The first consideration for these stories is that Keiran’s is an example of sexism while Sean’s, although embodying prejudice, is not. Any -ism is a systemic practice, philosophy, ideology, or movement. Sexism, racism, ageism, heterosexism, these all denote a power structure of oppression, violence, and persecution. The reason why Keiran’s story is a case of sexism and Sean’s is not lies in the realization that the educational and cultural systems are designed to perpetuate the beliefs that “feminine” traits are undesirable while empowering people to oppress those who exhibit these traits. In Keiran’s case, the first-grade teacher has the institutional power to perpetuate and enact oppression. In Sean’s case, his experience was an isolated incident where “masculine” traits were used against him but the structures in place could not easily perpetuate the discrimination. Keiran is forced to consider her gender for her entire life while Sean’s experiences are isolated and not systemically endorsed.

The second consideration is that both stories are examples of overt actions. Of great concern is covert actions which embody the belief that stereotypically “feminine” traits are bad and “masculine” traits are good. Examples include referring to a group as “you guys,” commenting on women’s appearances more than men’s, assuming lesser roles and abilities if you’re female, asking about children only if you’re female, and disproportionate volume and duration of voice given to males. These examples are endless and dangerous because when one feels covertly slighted, violated, or oppressed it is difficult to address the specific occurrence that facilitated the feeling, thus perpetuating lingering stress and concern. Add to these comments made toward people in the LGBTQ+ community and the thread of oppression wrapped in consternation persists.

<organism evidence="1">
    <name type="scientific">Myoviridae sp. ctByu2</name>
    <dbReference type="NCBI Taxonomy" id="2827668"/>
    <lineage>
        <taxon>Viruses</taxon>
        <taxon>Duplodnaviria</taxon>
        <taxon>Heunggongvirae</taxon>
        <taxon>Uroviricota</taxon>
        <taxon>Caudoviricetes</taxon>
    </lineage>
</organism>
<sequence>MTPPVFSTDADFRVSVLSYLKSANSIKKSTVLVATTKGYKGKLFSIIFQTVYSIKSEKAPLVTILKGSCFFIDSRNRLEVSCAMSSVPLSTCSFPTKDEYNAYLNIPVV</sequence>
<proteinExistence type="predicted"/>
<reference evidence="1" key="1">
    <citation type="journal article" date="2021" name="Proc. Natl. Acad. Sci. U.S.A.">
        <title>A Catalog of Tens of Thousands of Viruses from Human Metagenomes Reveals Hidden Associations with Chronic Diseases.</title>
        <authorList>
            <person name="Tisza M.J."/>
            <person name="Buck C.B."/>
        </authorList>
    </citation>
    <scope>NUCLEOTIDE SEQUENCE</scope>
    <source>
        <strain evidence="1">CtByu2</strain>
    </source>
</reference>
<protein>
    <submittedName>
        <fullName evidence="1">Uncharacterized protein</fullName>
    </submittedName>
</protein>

What does all this mean for you? Here at ACE, we rarely see our students in person. Absent nonverbal cues, we need to be more diligent in monitoring for any of the -isms in our classrooms. There are fundamental things we can enact to monitor for biases while transforming our environment for true gender equality. Steps include:

  1. Take the gender implicit bias quiz to identify where your implicit assumptions lie: https://implicit.harvard.edu/implicit/takeatest.html
  2. Use this implicit bias checklist to monitor classroom interactions while asking questions such as: Do you respond in the discussion boards more to masculine names? If a masculine or feminine name appears in your email, do you respond to one faster than the other or is there more leniency to one or the other? https://docs.google.com/document/d/1pKo0Vb9gtUTRAdxMOWGCLk549BYFokwaJpH-PiOeB78/copy
  3. Purposefully hire and promote people who see “feminine” and “masculine” qualities as equal importance. Even better, hire and promote those who do not believe in this dichotomy.
  4. Support gender diversity in a meaningful way by acknowledging every individual.
  5. Do not assume or assign identity based on the masculine or feminine classification of a name.
  6. Realize that no one is a single story: https://www.youtube.com/watch?v=D9Ihs241zeg
  7. Embrace empathy at most, sympathy at least while assuming honorable intentions.


Hampson, K. (Producer). (2020). History 101: Feminism [Video]. Netflix.

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Gender Equality and Women of Color

By Elizabeth Caslin, ACE Student, M.Ed. Educational Leadership